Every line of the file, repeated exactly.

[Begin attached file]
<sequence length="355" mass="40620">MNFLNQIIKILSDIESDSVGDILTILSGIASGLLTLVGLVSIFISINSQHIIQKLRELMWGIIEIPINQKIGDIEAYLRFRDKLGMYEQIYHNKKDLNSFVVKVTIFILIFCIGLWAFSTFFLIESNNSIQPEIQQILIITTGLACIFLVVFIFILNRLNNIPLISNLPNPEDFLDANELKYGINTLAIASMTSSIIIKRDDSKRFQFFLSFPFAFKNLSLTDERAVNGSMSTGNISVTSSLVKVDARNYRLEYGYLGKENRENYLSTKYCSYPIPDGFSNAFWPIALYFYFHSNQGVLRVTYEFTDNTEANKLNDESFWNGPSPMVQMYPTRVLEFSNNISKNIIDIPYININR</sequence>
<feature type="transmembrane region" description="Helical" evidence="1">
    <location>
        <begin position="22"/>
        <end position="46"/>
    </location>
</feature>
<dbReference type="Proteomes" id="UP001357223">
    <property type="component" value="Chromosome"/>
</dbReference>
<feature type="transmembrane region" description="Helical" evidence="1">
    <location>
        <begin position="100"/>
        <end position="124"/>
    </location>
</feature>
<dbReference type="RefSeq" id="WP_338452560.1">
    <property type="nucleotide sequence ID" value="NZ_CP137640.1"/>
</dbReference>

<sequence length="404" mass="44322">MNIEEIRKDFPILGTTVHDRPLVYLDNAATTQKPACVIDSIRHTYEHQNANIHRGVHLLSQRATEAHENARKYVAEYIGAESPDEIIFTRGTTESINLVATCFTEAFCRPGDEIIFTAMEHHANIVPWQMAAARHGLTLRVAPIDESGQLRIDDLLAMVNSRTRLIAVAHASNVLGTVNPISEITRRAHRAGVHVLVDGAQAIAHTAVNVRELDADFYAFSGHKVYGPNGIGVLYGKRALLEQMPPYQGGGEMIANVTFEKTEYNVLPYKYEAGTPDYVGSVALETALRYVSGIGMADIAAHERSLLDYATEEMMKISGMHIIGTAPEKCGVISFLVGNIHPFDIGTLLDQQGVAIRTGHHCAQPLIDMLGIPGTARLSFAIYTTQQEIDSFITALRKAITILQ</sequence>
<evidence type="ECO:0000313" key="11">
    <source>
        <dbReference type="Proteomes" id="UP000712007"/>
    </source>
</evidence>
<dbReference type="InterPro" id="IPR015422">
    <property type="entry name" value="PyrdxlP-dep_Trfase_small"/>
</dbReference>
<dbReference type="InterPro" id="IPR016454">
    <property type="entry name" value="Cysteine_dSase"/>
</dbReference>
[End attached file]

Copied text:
<sequence length="355" mass="40620">MNFLNQIIKILSDIESDSVGDILTILSGIASGLLTLVGLVSIFISINSQHIIQKLRELMWGIIEIPINQKIGDIEAYLRFRDKLGMYEQIYHNKKDLNSFVVKVTIFILIFCIGLWAFSTFFLIESNNSIQPEIQQILIITTGLACIFLVVFIFILNRLNNIPLISNLPNPEDFLDANELKYGINTLAIASMTSSIIIKRDDSKRFQFFLSFPFAFKNLSLTDERAVNGSMSTGNISVTSSLVKVDARNYRLEYGYLGKENRENYLSTKYCSYPIPDGFSNAFWPIALYFYFHSNQGVLRVTYEFTDNTEANKLNDESFWNGPSPMVQMYPTRVLEFSNNISKNIIDIPYININR</sequence>
<feature type="transmembrane region" description="Helical" evidence="1">
    <location>
        <begin position="22"/>
        <end position="46"/>
    </location>
</feature>
<dbReference type="Proteomes" id="UP001357223">
    <property type="component" value="Chromosome"/>
</dbReference>
<feature type="transmembrane region" description="Helical" evidence="1">
    <location>
        <begin position="100"/>
        <end position="124"/>
    </location>
</feature>
<dbReference type="RefSeq" id="WP_338452560.1">
    <property type="nucleotide sequence ID" value="NZ_CP137640.1"/>
</dbReference>

<sequence length="404" mass="44322">MNIEEIRKDFPILGTTVHDRPLVYLDNAATTQKPACVIDSIRHTYEHQNANIHRGVHLLSQRATEAHENARKYVAEYIGAESPDEIIFTRGTTESINLVATCFTEAFCRPGDEIIFTAMEHHANIVPWQMAAARHGLTLRVAPIDESGQLRIDDLLAMVNSRTRLIAVAHASNVLGTVNPISEITRRAHRAGVHVLVDGAQAIAHTAVNVRELDADFYAFSGHKVYGPNGIGVLYGKRALLEQMPPYQGGGEMIANVTFEKTEYNVLPYKYEAGTPDYVGSVALETALRYVSGIGMADIAAHERSLLDYATEEMMKISGMHIIGTAPEKCGVISFLVGNIHPFDIGTLLDQQGVAIRTGHHCAQPLIDMLGIPGTARLSFAIYTTQQEIDSFITALRKAITILQ</sequence>
<evidence type="ECO:0000313" key="11">
    <source>
        <dbReference type="Proteomes" id="UP000712007"/>
    </source>
</evidence>
<dbReference type="InterPro" id="IPR015422">
    <property type="entry name" value="PyrdxlP-dep_Trfase_small"/>
</dbReference>
<dbReference type="InterPro" id="IPR016454">
    <property type="entry name" value="Cysteine_dSase"/>
</dbReference>